Although the Western airpower adventure over Iraq resulted in a failure of coercive diplomacy and subsequent ground force invasion, the two no-fly zones over the rogue state succeeded in adapting to multiple and shifting political objectives across multiple U.S. presidential administrations. Better described as air exclusion zones, Operations Northern and Southern Watch were created initially to protect Iraqi civilians in the north and to contain the Hussein regime in the south.[10] Over time, each successfully shifted their emphasis to regime punishment as an element of coercive diplomacy, to counter-weapons of mass destruction and inspection enforcement, and ultimately to sovereignty erosion and overt regime change. The Western coalition accomplished these objectives across a 12-year span, using extensive force structure, but well below overwhelming levels of force. The West’s military strategy mirrored its shifting political guidance, featuring first an initial denial strategy emphasizing integrated air defense system and command and control targets both for political expediency and force protection, expanding later to incorporate denial targets such as counter-force ground elements, counter-weapons of mass destruction, and ultimately regime punishment, dual-use targets. Levels of force applied approached meaningful levels only during Desert Fox in December 1998, and as a prelude to invasion in late 2002. Despite costs of upwards of $1 billion per year to the U.S. government, the loss of some post-Desert Storm credibility due to limited expressions of force, and the time necessary to capture actionable lessons learned for the next Western air-centric interventions, the first no-fly zone attempts to employ limited airpower assets to achieve limited strategic objectives were successful.

The air exclusion zone over Bosnia began as those over Iraq were still in full-force, again instituted for primarily humanitarian concerns, but Western interventionists and NATO had learned from the Iraqi experience. Once the UN and NATO committed to intervention in the form of Operation Deny Flight on April 12, 1993, the no-fly zone quickly acquired the necessary political authorizations via multiple UN Security Council resolutions to become a full-fledged air exclusion zone in less than two months. By comparison, similar authorities in Iraq took over three years to develop, and then only the southern air exclusion zone benefited. However, UN desire to remain impartial during the Bosnian intervention restricted the application of allied airpower to levels far below credible. Airstrikes conducted during Deny Flight were within the denial category, but they were executed in a reactionary rather than proactive manner. Despite adequate political authorizations for a more aggressive and forceful application of airpower, the coalition remained reluctant to leverage them until the atrocities of Srebrenica in 1995. Only after repeated failures of NATO airpower to protect UN peacekeepers and Bosnian civilians did the Western nations employ levels of coercive force already authorized by existing political guidance. This elevated expression of force took the form of Operation Deliberate Force, a 22-day airpower surge beginning on August 30, 1995. Militarily, Operation Deliberate Force achieved its objectives in just three weeks (i.e., the cessation of Bosnian Serb hostilities against safe areas, the withdrawal of heavy weapons from around Sarajevo, and the restoration of the flow of humanitarian aid). The persistent and credible application of airpower executed via an incremental risk strategy during diplomatic efforts represented a stark departure from the previous 28 months of Operation Deny Flight’s reactionary denial strategy, and the air exclusion zone also compelled the combatants to pursue a longer-lasting peace. The entirety of Operation Deliberate Force represented a busy, single day in Operation Desert Storm, and the just over 1,000 weapons delivered in Deliberate Force represented a tiny fraction of the 227,340 weapons expended against the Iraqis in the 43 days of Desert Storm.[11] Again, an extremely limited air-centric force had achieved significant strategic and life-saving effect via an eventually effective risk strategy.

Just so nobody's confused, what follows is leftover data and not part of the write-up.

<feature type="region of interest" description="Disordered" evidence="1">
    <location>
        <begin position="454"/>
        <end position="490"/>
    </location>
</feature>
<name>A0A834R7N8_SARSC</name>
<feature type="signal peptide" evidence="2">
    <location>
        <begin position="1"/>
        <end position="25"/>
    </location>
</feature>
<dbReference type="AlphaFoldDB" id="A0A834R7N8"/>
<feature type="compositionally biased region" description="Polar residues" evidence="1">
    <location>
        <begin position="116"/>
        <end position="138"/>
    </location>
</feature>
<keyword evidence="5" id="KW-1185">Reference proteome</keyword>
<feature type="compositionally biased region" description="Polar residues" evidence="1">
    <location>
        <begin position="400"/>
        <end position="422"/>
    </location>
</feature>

A U.S. Air Force F-16 prepares for take-off from Spangdahlem Air Base, Germany, March 19, 2011, in support of Odyssey Dawn. (USAF Photo/Wikimedia)

NATO’s first-ever foray into an African conflict represented the most evolved application of an air exclusion zone to-date. Operations Odyssey Dawn and Unified Protector comprised just seven months’ time and benefited from clear and unchanging political and military objectives. UN Security Council Resolution 1973’s triumvirate of political goals—executed primarily by NATO airpower—guided and bound the operation from inception to conclusion: protect Libyan civilians from harm, monitor and enforce an arms embargo, and enforce a no-fly zone. Unlike prior iterations of no-fly zones, the Libyan version began as a true air exclusion zone with authority to strike ground targets from day one. NATO and participating partner nations achieved their military objectives quickly within a risk-based strategy of denial and limited regime punishment with coalition military leaders successfully convincing their civilian masters that integrated air defense system degradation or destruction should accompany the establishment of an air exclusion zone. Of all the no-fly zones attempted, Operations Odyssey Dawn and Unified Protector employed the smallest force structure and did so across daunting distances.